Veteran’s Day Stories: Bud Cooper in World War II
Originally created as Armistice Day after World War I, it was renamed “Veteran’s Day” after World War II. To commemorate Veteran’s Day in 2014, we will be sharing excerpts from our book Staying Alive: How to Act Fast and Survive Deadly Encounters. This is Part 1 of 3 of our Veteran’s Day series. This excerpt features the story of my grandfather who served in World War II, both as part of the D-Day invasion at Normandy and the continued sweep across Europe and the Pacific Theater later in the war. In the context of our book, we use this story to show how the average person can experience something as traumatic as the horrors of war and still go on to live a fruitful and well-adjusted life. For more on surviving traumatic stress, buy Staying Alive: How to Act Fast and Survive Deadly Encounters on Amazon.
From Staying Alive: How to Act Fast and Survive Deadly Encounters, Chapter 14: “Stress and Traumatic Stress”
Do not despair if you are one of those personality types that are not as comfortable with high stress situations. According to researcher Joel Paris, environmental factors are a great determinant in your mental health status, whether you are predisposed to adequately handle stress or not (Paris, 1999). In other words, even the person with a weak stress constitution can perform amazing feats if the environment is right for that person. You have probably heard stories of courageous behavior in times of crisis. For example, people can learn to lead a happy and fulfilling life after experiencing even the worst of life’s most violent encounters.
As a case in point, most folks in North Georgia and Tennessee knew Raleigh Cooper as “Bud”. Bud was one of those modest, quiet, kind, generous men who focused on making those around him happy while also enjoying life himself. Bud revered his wife and adored his children. He was equally revered and loved by them. He served as a Boy Scout leader and as a Deacon in his church. He would also stop on the side of the road to help anyone who was broken down, even when most people might not think it was safe to do so. Bud Cooper was all of these things, no matter how much tragedy he experienced.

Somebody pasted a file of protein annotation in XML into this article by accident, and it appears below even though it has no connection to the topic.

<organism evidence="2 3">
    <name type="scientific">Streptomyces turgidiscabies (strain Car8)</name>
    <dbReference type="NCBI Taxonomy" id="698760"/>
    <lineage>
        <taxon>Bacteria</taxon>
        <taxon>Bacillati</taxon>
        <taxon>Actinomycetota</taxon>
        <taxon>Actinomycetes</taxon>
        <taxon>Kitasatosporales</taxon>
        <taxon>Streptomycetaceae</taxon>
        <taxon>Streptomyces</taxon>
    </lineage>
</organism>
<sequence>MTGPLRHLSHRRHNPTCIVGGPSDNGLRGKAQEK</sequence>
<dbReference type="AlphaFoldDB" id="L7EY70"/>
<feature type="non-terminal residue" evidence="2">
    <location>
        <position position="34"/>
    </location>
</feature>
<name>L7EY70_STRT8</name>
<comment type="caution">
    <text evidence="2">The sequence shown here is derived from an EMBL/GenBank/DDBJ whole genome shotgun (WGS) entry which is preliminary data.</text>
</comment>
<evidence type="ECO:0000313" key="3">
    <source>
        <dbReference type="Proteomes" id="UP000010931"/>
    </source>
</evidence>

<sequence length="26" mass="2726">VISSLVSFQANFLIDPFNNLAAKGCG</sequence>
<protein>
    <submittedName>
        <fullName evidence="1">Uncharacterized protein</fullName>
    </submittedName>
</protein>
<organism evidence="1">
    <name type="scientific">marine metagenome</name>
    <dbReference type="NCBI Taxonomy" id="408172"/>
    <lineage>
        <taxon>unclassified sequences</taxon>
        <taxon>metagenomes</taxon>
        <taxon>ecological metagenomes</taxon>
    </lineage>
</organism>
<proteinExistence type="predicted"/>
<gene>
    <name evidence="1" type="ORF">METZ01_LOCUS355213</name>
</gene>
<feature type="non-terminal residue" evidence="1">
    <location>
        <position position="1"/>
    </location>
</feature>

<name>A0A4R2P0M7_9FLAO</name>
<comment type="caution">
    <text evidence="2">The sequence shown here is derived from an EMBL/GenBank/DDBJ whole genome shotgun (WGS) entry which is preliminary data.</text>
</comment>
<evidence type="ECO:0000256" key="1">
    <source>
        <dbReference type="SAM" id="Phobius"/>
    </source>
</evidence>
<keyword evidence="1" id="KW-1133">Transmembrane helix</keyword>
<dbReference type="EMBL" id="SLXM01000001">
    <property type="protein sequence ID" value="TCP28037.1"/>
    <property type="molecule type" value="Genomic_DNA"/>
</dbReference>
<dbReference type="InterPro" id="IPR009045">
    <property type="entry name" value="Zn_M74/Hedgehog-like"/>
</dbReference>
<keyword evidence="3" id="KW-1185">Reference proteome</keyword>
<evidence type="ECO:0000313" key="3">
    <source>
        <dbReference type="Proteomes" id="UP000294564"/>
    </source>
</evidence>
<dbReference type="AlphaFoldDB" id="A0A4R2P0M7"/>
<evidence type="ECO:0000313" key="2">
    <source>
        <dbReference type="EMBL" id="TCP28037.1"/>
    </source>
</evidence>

One day, while enjoying one of his favorite pastimes – fishing – he snagged something heavy with his lure. When he reeled in the object, he was shocked to see that it was a boy who had drowned. This terrible experience haunted Bud for some time. But life had more challenges for Bud Cooper. Shortly after retiring from his job driving a delivery truck, he badly cut his arm while cutting firewood with a chain saw in the woods. He was barely able to make it to the road where a pulpwood truck driver found him and rushed him to the hospital. If he had not made it to the hospital so quickly he would have died from his injury. Of course, Bud kept on going strong in life.
But Bud had another life experience that made these other stories pale in comparison. As a young pharmacist’s mate in the Navy, Bud was one of thousands of Americans who landed on the beaches at Normandy in June of 1944. He was spared the grisly first day of the landing because his ship had hit a mine and was delayed in reaching the shore. When he arrived the day after the initial landing, one of his duties was tending to the wounded and helping to retrieve the thousands of bodies scattered up and down the beach, bloated from sitting out in the sun for a full day. His time on the beach was cut short when he was hit by a German machine gun round that ripped through his torso.
After recovering in a British hospital, he went on to serve in the push across Europe and he later served briefly in the South Pacific before the end of the war. But of all the places and things that he saw during his service, nothing could compare to the scene he saw on the beach that day in Normandy. He once said there was no way to convey the horrors of that fateful beach to someone who did not see it firsthand. Years later, he would find it nearly impossible to describe to anyone what he witnessed in that Hell on earth. Regardless of how incredible special effects technology has become, he maintained that no movie that could truly begin to capture the horror, nor replicate the terrible sounds, smells and grisly sights of D-Day.
Paris, J. (1999). Nature and nuture in psychiatry: a predisposition-stress model of mental disorders. Washington, D.C.: American Psychiatric Press, Inc.
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